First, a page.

California Floristic Province,Caribbean Islands,Maputaland. Madagascar Indian Ocean Islands,Coastal Forests of Eastern Africa. Chilean Forests,Madrean Pine Oak Woodlands,Tumbes Choco Magdalena. Mountains of Southwest China,Cape Floristic Region. New Zealand,Polynesia Micronesia,Southwest Australia.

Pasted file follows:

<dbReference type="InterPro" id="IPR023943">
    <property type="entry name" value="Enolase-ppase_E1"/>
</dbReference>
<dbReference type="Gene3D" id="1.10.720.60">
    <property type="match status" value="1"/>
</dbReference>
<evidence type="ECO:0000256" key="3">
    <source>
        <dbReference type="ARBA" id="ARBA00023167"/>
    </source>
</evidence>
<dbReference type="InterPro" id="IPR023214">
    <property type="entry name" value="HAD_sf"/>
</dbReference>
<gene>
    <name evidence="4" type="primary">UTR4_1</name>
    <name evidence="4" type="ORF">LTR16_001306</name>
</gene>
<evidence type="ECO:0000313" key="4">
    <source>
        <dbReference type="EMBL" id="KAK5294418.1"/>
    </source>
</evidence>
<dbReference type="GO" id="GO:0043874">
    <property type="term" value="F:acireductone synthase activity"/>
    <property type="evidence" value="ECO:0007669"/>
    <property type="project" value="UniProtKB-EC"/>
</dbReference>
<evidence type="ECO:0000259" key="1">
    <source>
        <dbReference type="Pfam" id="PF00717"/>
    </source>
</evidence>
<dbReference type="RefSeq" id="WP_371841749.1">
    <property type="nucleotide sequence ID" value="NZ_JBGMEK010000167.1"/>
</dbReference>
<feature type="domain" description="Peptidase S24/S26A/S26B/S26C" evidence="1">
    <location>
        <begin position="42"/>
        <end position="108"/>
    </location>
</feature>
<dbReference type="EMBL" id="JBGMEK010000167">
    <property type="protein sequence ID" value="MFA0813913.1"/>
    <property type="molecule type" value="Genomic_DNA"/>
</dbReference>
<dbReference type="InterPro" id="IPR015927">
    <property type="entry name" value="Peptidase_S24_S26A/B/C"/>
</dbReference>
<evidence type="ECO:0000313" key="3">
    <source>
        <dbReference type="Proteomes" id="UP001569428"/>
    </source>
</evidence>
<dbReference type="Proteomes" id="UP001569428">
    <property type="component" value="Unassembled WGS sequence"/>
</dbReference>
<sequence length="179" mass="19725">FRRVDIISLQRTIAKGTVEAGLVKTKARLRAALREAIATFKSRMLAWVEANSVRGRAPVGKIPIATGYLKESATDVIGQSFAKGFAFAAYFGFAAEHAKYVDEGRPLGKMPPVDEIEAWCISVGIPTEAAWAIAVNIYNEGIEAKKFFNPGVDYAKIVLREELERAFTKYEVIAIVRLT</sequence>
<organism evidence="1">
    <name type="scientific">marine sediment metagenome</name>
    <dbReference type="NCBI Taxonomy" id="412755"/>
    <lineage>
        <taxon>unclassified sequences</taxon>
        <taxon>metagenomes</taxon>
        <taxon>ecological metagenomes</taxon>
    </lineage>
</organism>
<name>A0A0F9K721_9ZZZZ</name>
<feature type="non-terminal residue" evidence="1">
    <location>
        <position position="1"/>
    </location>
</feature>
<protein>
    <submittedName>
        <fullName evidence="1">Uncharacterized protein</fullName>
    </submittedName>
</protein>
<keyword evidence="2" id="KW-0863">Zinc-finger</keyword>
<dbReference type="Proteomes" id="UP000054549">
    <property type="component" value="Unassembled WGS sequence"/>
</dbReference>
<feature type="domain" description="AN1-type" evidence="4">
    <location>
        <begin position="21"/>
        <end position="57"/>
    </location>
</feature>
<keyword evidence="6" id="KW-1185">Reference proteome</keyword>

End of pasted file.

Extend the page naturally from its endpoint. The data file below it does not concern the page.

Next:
East Melanesian Islands,Succulent Karoo,New Caledonia. Figure 35 2,Population in the biodiversity hotspots 2000. extremely low rates in the developed world contrast children number of children aged five years or less. markedly with high rates in the less developed world or both lacking in at least part of the areas covered. the latter including two sub Saharan Africa hotspots by the remaining nine hotspots Once again we see a. that lose 10 or more of their children in the first year broad range of values from less than 1 of children in. of life the California Floristic Province underweight to more. Children underweight represents the percentage than 40 of the children in the Himalaya hotspot The. of children aged five years or less whose weight is two contrast between developed and less developed coun. standard deviations or more below the median weights try continues hotspots featuring high infant mortality. established for an international reference population rates also contain higher percentages of children. by the U S National Center for Health Statistics underweight and vice versa. U S Centers for Disease Control and Prevention Apart from the above two indicators global data. and the World Health Organization CIESIN 2005 on human health unfortunately tend to be available. Data again are generally for 2000 base data covering only at national levels for many of the countries that. the years 1990 to 2002 Though focusing on a subset are partially or totally in the hotspots However by. of total population children underweight is a major using GIS software and global datasets of population. risk factor leading to death particularly in low and in 5 km grid cells CIESIN and CIAT 2005 to calcu. middle income countries Skolnik 2008 Figure 35 3b late the percentage of each hotspot population con. presents the results of this analysis for 25 of the 34 tributed by individual countries one can estimate. hotspots with estimates of number of underweight the value of several indicators of human health in the. Aguirre Ch35 indd 508 3 21 2012 5 36 46 PM,Aguirre Ch35 indd 509. Children Aged 5 years or Less Underweight Infant Deaths per 1 000 Live Births. New Directions in Conservation Medicine Applied Cases of Ecological Health Edited by A Alonso Aguirre Richard S Ostfeld and Peter Daszak 1 AAguirre FM indd iiiguirre FM indd iii 33 21 2012 4 35 13 PM 21 2012 4 35 13 PM PART SIX APPLIED TECHNIQUES OF CONSERVATION MEDICINE AAguirre Ch35 indd 503guirre Ch35 indd 503 33 21 2012 5 36 45 PM 21 2012 5 36 45 PM 505 35 HUMAN HEALTH IN THE